Game Of Thrones Can’t Seem To ‘Kill Off’ Its Fans
Game of Thrones has perhaps done the best job of enticing modern viewers to embrace a story line from a medieval environment, which is usually reserved and largely favored by the geek community.
Perhaps it’s the primal instinct to love power?
And there’s no doubt of the “power” the Game of Thrones series holds as it continues to remain extremely popular since it first aired in 2011. But the show has also been very controversial over the previous seasons when an episode had a violent rape scene with actors Iwan Rheon and Sophie Turner, who both felt they had to publicly defend, against attacks on social media.
Apparently, some even refuse to review the series anymore.
Iwan Rhoen and Sophie Turner defended the decision made by the creators for the scene.
'Game Of Thrones' Star Sophie Turner Talks Controversial Rape Scene, Claims … – The Inquisitr http://t.co/aMRVZyNfCD
— Game of Thrones (@GameofThrones36) July 15, 2015
That scene in particular changed the way the writers create some of the sequences, which took place last year, but in preparation for the upcoming sixth season, theories on the fate of Jon Snow have been heavily discussed to the point where it’s a good enough pitch for viewers to remain on board and a hint as to why Game of Thrones continues to be enticing.
The show has also created a pool of talent other producers and networks can dip into when they needs star power, such as yesterday when the Inquisitr reported that Game of Thrones star Finn Jones will play the lead character in the new Iron Fist miniseries which is a collaborative creation of Marvel and Netflix, in addition to Emilia Clarke for TerminatorGenesys last year.
Even more unconventional is that with the anticipation for the new season, the creator of the series, George R. R. Martin, unveiled something new what will no doubt send fans into raptures.
According to the Guardian, the controversial author decided to add a dead character — dead in the Game of Thrones TV series — to his next book, which has already gone past deadline for completion.
The write-up refers to a interview with Martin from IGN, where he appears to solve the problem of his not meeting that deadline to complete his book on time to sync in with the television show — by doing what some writers do and creating a new angle, using a dead character.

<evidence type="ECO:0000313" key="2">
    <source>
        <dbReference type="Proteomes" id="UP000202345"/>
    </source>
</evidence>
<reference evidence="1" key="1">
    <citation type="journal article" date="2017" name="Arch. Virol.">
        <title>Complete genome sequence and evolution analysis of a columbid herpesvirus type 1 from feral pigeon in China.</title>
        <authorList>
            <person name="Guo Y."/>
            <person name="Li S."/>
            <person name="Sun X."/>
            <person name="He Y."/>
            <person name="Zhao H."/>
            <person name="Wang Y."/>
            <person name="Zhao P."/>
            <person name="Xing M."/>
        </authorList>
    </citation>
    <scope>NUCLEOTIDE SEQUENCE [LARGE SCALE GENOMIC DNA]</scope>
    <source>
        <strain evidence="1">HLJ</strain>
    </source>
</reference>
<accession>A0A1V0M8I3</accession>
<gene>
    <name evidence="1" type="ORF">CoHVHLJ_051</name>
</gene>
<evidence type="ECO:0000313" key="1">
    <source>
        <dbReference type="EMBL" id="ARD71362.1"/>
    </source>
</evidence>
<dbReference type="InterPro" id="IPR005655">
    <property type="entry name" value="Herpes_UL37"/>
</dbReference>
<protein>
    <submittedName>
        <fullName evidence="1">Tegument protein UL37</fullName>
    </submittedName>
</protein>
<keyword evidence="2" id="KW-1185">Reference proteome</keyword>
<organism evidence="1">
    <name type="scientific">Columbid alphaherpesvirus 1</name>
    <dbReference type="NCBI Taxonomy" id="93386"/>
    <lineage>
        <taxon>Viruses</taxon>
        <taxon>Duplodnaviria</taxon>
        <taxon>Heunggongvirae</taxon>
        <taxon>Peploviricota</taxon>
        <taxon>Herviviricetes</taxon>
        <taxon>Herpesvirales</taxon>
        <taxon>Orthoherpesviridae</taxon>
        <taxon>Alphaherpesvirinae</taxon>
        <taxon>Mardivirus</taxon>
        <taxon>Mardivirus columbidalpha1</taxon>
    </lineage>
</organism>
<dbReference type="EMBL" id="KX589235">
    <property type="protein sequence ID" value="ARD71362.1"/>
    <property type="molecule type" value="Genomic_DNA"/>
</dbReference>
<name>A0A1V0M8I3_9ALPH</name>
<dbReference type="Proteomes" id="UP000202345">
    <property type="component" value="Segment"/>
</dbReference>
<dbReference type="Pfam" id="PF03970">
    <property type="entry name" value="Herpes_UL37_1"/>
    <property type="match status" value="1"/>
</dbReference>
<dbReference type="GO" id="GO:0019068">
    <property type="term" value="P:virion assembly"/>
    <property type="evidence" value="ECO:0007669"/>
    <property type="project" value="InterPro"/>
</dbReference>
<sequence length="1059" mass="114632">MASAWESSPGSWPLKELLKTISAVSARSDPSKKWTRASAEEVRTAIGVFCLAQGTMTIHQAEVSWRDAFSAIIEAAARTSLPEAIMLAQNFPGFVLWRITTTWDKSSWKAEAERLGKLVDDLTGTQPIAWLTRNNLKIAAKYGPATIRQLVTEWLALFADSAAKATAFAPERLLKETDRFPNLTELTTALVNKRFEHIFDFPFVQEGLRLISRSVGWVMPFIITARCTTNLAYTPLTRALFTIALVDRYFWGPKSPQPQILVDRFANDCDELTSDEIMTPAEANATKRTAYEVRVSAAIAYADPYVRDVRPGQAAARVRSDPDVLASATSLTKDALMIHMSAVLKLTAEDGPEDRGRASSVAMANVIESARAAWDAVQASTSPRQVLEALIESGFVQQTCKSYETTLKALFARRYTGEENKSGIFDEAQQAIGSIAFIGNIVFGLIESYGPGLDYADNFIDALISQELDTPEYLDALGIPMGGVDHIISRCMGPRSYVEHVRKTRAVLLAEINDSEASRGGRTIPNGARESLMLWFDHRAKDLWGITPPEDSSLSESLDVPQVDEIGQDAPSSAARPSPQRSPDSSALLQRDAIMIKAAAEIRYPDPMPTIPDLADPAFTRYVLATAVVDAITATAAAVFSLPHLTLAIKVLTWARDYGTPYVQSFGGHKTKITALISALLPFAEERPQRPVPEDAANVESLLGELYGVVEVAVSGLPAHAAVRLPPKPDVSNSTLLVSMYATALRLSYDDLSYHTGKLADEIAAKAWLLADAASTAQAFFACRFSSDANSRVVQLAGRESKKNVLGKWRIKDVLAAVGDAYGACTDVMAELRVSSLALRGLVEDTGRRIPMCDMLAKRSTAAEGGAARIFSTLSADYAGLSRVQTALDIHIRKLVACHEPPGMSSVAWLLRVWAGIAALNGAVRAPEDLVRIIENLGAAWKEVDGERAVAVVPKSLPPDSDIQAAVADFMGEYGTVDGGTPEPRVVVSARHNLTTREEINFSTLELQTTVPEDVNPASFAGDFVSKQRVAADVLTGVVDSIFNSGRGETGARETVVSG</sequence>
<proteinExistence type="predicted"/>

This appears to have been building up for some time as the author’s story line for the books versus the one for the television series has been out of sync before when the Game of Thrones producers explored a different angle, such as they did with another controversial scene in April of 2014, as reported by Hitfix.
But it’s still hard to predict which of the two versions the audience will follow as the Inquisitr previously wrote that, due to the author’s decision for that character to go with the fact that other characters appear to still be alive, he had very much left the series “in the dust”.
In a interview on Conan back in 2014, the writer talks about how the producers take it upon themselves to create a new narrative.
Despite the recycling of surprising controversies piling up against the series, the ads for the show continue as normal. Entertainment site Carter Matt points out various promotional campaigns through social media and, more specifically, states that Game of Thrones hardly needs much marketing as it continues to still, seasons later, rank high in the ratings.
It’s unconventional that a show would continue to remain so popular while the author penning the highly anticipated books to go with the show decides to continue without attempting to pair the two.
Notably, aside from J.K. Rowling of Harry Potter fame, the creative process is out of sync which the fans do not appear to mind very much, and it shows the skill of very capable people behind the scenes who generate enough interest in millions of Game of Thrones fans from one episode to the next, or even from one book to the next, as they are now apparently two different things.
[featured image by Campfire NYC via Flickr | CC BY 2.0]